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Becker v. Commonwealth

Court of Appeals of Virginia

March 24, 2015

ANDREW BECKER, S/K/A ANDREW IRA BECKER
v.
COMMONWEALTH OF VIRGINIA

Page 684

FROM THE CIRCUIT COURT OF FAIRFAX COUNTY. Randy I. Bellows, Judge.

Affirmed.

Robert L. Lichtenstein for appellant.

Elizabeth C. Kiernan, Assistant Attorney General (Mark R. Herring, Attorney General, on brief), for appellee.

Present: Judges Humphreys, Petty and Decker.

OPINION

Page 685

[64 Va.App. 485] WILLIAM G. PETTY, JUDGE

Andrew Becker, a Virginia Beach attorney, was convicted by the Fairfax County Circuit Court, sitting without a jury, of criminal contempt for misbehavior as an officer of the court, in violation of Code § 18.2-456(4).[1] On appeal, Becker assigns two errors to the trial court's judgment. First, Becker argues the trial court erred in finding evidence beyond a reasonable doubt that he intentionally and willfully misbehaved as an officer of the court in his official character. Second, Becker argues the trial court erred by accepting into [64 Va.App. 486] evidence the certification and transcripts from the general district court because they " included impermissible reference to [Becker's] prior disciplinary record, as well as, irrelevant opinion" of the general district court judge; additionally, Becker argues that this error was not harmless. We disagree and affirm Becker's conviction.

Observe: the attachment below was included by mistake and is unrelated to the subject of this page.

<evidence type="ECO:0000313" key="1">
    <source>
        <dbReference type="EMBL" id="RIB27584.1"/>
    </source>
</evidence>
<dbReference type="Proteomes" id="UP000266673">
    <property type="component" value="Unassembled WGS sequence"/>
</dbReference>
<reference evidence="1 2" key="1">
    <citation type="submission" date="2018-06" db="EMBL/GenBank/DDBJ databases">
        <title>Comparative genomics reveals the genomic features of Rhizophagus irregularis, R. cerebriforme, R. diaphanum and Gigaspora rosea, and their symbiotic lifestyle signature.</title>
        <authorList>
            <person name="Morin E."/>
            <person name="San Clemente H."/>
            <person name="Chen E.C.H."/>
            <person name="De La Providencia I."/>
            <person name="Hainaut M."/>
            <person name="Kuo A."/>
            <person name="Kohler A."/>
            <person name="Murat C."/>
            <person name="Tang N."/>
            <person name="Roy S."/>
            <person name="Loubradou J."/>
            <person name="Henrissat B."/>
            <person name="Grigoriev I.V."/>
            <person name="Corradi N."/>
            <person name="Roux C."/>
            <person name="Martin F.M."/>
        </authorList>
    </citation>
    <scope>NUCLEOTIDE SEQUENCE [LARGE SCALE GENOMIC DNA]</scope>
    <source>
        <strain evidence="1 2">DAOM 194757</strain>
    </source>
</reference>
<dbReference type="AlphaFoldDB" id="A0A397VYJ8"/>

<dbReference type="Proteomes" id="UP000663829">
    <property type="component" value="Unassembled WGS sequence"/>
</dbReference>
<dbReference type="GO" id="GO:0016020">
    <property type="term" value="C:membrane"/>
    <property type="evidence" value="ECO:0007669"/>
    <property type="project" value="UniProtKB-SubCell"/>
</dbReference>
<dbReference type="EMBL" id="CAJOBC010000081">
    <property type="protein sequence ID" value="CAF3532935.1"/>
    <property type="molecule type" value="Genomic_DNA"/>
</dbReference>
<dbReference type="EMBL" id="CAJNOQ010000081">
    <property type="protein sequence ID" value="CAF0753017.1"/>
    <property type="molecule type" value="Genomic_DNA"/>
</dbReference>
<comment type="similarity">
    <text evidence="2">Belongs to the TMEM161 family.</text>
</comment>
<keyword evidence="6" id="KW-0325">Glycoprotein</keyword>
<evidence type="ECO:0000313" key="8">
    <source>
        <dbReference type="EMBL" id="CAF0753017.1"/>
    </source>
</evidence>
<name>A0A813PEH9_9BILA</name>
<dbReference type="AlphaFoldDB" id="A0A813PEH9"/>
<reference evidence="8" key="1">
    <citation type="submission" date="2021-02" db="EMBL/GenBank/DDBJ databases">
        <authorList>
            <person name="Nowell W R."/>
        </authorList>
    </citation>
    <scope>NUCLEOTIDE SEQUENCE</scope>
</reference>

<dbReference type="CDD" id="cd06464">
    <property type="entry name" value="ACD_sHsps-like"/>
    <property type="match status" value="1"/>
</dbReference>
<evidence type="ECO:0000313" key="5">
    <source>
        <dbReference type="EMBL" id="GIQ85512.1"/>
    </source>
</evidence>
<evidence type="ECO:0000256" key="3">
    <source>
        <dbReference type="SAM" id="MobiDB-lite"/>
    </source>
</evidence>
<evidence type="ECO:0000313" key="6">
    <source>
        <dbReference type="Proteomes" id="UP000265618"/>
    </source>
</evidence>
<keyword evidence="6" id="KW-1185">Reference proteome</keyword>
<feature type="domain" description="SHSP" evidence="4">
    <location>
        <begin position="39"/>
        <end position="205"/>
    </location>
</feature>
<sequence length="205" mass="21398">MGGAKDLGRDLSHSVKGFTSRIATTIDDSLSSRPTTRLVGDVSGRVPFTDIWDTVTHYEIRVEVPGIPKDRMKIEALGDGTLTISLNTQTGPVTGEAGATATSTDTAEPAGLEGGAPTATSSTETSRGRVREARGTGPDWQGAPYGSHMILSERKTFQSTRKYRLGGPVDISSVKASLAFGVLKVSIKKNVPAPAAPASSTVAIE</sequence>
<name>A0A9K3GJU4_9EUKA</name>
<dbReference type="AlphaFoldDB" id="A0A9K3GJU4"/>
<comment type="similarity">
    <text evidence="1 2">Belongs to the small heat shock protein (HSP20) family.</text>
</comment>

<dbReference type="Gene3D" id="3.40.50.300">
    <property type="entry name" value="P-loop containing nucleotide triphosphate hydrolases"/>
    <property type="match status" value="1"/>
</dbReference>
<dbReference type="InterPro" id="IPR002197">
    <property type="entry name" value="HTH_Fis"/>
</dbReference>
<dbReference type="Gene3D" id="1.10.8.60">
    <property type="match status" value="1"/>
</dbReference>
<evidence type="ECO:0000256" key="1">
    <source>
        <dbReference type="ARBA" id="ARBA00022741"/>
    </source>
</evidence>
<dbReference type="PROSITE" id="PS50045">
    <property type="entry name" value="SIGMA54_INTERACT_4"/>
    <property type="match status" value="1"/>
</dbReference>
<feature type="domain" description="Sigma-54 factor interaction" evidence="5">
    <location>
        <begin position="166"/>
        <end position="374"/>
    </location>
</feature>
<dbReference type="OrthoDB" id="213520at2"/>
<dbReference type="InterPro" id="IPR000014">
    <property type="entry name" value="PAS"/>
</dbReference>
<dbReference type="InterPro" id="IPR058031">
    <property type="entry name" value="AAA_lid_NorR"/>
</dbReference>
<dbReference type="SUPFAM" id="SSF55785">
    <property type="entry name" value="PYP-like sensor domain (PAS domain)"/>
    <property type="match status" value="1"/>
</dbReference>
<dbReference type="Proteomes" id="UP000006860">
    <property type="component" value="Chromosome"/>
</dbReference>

I. Background

" On appeal, 'we review the evidence in the light most favorable to the Commonwealth, granting to it all reasonable inferences fairly deducible therefrom.'" Archer v. Commonwealth, 26 Va.App. 1, 11, 492 S.E.2d 826, 831 (1997) (quoting Martin v. Commonwealth, 4 Va.App. 438, 443, 358 S.E.2d 415, 418, 4 Va. Law Rep. 127 (1987)). " Furthermore, an appellate court's 'examination is not limited to the evidence mentioned by a party in trial argument or by the trial court in its ruling.' Rather, 'an appellate court must consider all the evidence admitted at trial that is contained in the record.'" Perry v. Commonwealth, 280 Va. 572, 580, 701 S.E.2d 431, 436 (2010) (quoting Bolden v. Commonwealth, 275 Va. 144, 147, 654 S.E.2d 584, 586 (2008)). The following evidence is set out with these principles in mind.

Becker was retained by a judgment creditor to collect money owed by a judgment debtor. On November 8, 2012, Becker,

Page 686

through his legal assistant, mailed to the Fairfax County General District Court a " Suggestion for Summons in Garnishment" and a " Garnishment Summons." Becker used the district court's forms DC-450 and DC-451. The garnishment summons listed a return date,[2] a case number, and the name and address of the garnishee, who was the debtor's employer. Becker filled in " Irvine, Texas" as the address for [64 Va.App. 487] the garnishee/employer. Becker included a prepaid certified envelope addressed to the ...


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